According to the 2011 census Dhemaji district has a population of 686,133,[1] roughly equal to the nation of Equatorial Guinea[11] or the US state of North Dakota.[12] This gives it a ranking of 504th in India (out of a total of 640).[1] The district has a population density of 213 inhabitants per square kilometre (550/sq mi) .[1] Its population growth rate over the decade 2001-2011 was 20.3%.[1] Dhemaji has a sex ratio of 949 females for every 1000 males,[1] and a literacy rate of 69.07%. 7.04% of the population lives in urban areas. Scheduled Castes and Scheduled Tribes made up 6.45% and 47.45% of the population respectively.[1]

Religions in Dhemaji district (2011)[13]
Religion Percent
Hinduism
95.47%
Islam
1.96%
Christianity
1.27%
Other (Tribal religion)
0.92%
Other or not stated
0.38%

Hindus are 95.47% of the population. There are small minorities of Muslims (1.96%) and Christians (1.27%). After Majuli district, Dhemaji has the second-highest proportion of Hindus of all districts in Assam.[13]

Languages of Dhemaji district (2011)[14]

  Assamese (39.21%)
  Mishing (32.53%)
  Bengali (9.80%)
  Bodo (6.95%)
  Nepali (5.26%)
  Hindi (1.49%)
  Hajong (0.95%)
  Others (3.81%)

According to the 2011 census, 39.21% of the district's population speaks Assamese, 32.53% Mising, 9.80% Bengali, 6.95% Boro, 5.26% Nepali, 1.49% Hindi and 0.95% Hajong as their first language.[14]

Township areas

Flora and fauna

In 1996 Dhemaji district became home to the Bardoibum-Beelmukh Wildlife Sanctuary, which has an area of 11 km2 (4.2 sq mi).[15] It shares the park with Lakhimpur district.

References

  1. ^ a b c d e f g "District Census Handbook: Dhemaji" (PDF). censusindia.gov.in. Registrar General and Census Commissioner of India. 2011.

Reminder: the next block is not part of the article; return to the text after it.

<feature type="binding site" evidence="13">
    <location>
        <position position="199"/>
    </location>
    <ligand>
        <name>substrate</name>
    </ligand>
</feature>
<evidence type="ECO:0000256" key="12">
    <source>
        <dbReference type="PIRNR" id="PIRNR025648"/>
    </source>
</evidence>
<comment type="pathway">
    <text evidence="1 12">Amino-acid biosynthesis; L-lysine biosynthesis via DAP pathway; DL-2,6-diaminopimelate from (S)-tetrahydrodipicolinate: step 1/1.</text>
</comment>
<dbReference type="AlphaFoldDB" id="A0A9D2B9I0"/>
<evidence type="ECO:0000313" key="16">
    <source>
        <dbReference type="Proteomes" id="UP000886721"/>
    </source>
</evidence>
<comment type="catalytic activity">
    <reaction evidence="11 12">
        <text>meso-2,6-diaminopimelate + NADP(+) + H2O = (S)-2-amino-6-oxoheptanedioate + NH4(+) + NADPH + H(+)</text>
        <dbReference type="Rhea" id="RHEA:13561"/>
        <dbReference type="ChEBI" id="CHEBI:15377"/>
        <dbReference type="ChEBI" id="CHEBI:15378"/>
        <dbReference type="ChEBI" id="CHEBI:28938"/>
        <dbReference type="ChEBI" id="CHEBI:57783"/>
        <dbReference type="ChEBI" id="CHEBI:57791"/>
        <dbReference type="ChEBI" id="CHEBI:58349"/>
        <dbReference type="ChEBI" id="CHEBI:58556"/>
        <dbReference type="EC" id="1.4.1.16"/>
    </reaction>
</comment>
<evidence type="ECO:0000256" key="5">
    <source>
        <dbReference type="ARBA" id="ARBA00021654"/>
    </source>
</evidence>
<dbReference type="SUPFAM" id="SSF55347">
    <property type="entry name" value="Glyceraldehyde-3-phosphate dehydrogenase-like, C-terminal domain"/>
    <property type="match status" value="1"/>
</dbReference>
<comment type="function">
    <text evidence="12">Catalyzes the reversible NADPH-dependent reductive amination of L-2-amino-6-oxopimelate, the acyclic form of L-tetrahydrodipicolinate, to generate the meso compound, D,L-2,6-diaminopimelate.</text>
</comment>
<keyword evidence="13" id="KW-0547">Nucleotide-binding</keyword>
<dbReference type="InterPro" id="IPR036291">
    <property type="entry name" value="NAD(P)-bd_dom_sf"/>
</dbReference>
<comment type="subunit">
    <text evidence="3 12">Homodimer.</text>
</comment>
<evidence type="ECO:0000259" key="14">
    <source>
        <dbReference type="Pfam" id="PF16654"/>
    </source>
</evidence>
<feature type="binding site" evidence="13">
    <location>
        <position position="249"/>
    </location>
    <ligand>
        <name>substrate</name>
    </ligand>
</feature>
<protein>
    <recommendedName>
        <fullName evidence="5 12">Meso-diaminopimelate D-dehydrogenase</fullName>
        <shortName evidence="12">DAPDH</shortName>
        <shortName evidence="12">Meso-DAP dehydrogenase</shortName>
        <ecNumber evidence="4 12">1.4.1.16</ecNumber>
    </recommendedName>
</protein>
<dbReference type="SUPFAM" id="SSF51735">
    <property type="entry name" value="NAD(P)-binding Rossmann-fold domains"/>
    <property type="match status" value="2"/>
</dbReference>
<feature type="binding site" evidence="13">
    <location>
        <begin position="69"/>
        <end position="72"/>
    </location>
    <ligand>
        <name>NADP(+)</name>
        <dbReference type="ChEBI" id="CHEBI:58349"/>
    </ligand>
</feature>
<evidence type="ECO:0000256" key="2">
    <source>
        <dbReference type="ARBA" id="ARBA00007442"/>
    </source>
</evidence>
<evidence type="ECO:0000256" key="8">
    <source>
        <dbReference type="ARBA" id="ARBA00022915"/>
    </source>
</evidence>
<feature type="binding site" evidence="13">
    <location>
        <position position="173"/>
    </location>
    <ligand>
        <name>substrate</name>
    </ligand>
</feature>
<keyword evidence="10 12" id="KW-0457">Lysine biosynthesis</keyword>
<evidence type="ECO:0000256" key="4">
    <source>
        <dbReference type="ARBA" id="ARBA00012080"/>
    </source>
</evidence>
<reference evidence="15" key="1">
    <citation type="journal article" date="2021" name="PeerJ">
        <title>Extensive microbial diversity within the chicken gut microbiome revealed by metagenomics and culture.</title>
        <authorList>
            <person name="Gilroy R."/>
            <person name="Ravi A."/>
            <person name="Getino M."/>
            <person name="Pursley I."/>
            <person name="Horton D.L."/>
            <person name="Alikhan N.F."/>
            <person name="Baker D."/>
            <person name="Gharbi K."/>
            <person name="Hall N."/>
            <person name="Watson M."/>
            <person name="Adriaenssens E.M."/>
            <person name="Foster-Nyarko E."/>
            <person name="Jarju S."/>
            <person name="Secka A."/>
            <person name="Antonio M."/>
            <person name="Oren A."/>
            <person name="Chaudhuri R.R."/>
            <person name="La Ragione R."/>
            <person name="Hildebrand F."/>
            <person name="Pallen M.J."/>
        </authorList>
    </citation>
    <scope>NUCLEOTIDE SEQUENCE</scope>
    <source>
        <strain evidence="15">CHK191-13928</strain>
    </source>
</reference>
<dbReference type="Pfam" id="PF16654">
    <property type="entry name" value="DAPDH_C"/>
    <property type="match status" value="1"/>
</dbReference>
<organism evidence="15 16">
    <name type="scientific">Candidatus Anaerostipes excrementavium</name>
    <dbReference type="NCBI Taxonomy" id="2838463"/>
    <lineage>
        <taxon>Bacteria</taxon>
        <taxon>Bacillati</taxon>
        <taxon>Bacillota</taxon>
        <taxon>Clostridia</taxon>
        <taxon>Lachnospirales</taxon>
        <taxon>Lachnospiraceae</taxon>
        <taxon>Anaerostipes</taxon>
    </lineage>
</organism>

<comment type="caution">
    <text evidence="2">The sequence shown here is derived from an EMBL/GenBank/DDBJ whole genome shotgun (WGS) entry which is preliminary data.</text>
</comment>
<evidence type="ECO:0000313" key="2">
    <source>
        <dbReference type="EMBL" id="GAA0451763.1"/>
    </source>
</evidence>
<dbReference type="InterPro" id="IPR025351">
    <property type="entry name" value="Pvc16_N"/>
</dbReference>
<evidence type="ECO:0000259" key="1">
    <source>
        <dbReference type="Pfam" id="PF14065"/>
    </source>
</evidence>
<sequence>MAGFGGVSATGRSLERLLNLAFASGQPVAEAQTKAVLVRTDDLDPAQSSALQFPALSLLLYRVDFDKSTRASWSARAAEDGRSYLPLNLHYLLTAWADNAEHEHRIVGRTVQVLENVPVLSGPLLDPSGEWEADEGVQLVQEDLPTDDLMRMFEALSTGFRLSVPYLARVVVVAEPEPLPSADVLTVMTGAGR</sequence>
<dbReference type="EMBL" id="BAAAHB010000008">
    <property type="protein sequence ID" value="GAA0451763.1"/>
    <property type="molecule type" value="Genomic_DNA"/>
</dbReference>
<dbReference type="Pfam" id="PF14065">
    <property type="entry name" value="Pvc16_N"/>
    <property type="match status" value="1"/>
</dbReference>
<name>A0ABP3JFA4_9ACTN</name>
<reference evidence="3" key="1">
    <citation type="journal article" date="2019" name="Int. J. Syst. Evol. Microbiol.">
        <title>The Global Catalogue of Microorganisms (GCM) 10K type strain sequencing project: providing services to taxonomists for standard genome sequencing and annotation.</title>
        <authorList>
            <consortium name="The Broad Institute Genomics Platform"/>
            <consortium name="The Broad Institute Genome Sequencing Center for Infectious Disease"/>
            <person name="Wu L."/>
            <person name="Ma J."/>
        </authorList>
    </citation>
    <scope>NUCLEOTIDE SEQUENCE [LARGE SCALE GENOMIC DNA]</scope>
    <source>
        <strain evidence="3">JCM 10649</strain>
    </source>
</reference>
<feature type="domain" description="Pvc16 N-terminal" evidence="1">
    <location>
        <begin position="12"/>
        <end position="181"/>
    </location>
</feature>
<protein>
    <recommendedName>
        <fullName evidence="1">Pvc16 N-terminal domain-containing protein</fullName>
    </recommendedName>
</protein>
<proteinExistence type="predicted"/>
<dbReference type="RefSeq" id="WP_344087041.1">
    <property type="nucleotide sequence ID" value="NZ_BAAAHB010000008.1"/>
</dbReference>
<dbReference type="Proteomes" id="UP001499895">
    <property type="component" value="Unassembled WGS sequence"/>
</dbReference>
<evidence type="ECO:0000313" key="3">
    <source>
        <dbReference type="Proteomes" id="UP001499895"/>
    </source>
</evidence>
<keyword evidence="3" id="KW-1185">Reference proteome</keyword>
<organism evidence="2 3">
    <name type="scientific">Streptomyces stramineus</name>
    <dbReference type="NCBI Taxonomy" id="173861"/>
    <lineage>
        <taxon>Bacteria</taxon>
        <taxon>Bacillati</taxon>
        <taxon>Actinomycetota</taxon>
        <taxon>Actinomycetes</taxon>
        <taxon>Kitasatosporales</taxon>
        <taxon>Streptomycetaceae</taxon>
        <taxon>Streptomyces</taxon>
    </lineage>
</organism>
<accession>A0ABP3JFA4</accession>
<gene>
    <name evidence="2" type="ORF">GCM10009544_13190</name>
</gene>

2. ^ Brown, W.B. An Outline of the Deori-Chutia language. Assam secretariat printing office,1895, p. 70.
  3. ^ Law, Gwillim (2011-09-25). "Districts of India". Statoids. Retrieved 2011-10-11.
  4. ^ "States and Union Territories: Assam: Government". India 2010: A Reference Annual (54th ed.). New Delhi, India: Additional Director General, Publications Division, Ministry of Information and Broadcasting (India), Government of India. 2010. p. 1116. ISBN 978-81-230-1617-7.
  5. ^ "Island Directory Tables: Islands by Land Area". United Nations Environment Program. 1998-02-18. Retrieved 2011-10-11. Makira 3,190
  6. ^ a b Ministry of Panchayati Raj (September 8, 2009). "A Note on the Backward Regions Grant Fund Programme" (PDF). National Institute of Rural Development. Archived from the original (PDF) on April 5, 2012. Retrieved September 27, 2011.
  7. ^ a b "List of Assembly Constituencies showing their Revenue & Election District wise break - up" (PDF). Chief Electoral Officer, Assam website. Archived from the original (PDF) on 22 March 2012. Retrieved 26 September 2011.
  8. ^ "List of Assembly Constituencies showing their Parliamentary Constituencies wise break - up" (PDF). Chief Electoral Officer, Assam website. Archived from the original (PDF) on 22 March 2012. Retrieved 26 September 2011.
  9. ^ "MEMBERS OF ASSAM LEGISLATIVE ASSEMBLY". Government of Assam, Directorate of Information & Public Relations. Archived from the original on 26 July 2013. Retrieved 7 November 2013.
  10. ^ Decadal Variation In Population Since 1901
  11. ^ US Directorate of Intelligence. "Country Comparison:Population". Archived from the original on June 13, 2007. Retrieved 2011-10-01. Equatorial Guinea 668,225 July 2011 est.
  12. ^ "2010 Resident Population Data". U. S. Census Bureau. Archived from the original on 2013-10-19. Retrieved 2011-09-30. North Dakota 672,591
  13. ^ a b "Table C-16 Population By Religion: Assam". census.gov.in. Registrar General and Census Commissioner of India.
  14. ^ a b "Table C-16 Population By Mother Tongue: Assam". censusindia.gov.in. Registrar General and Census Commissioner of India. 2011.
  15. ^ Indian Ministry of Forests and Environment. "Protected areas: Assam". Archived from the original on August 23, 2011. Retrieved September 25, 2011.

27°28′47″N 94°33′04″E / 27.4798°N 94.5511°E / 27.4798; 94.5511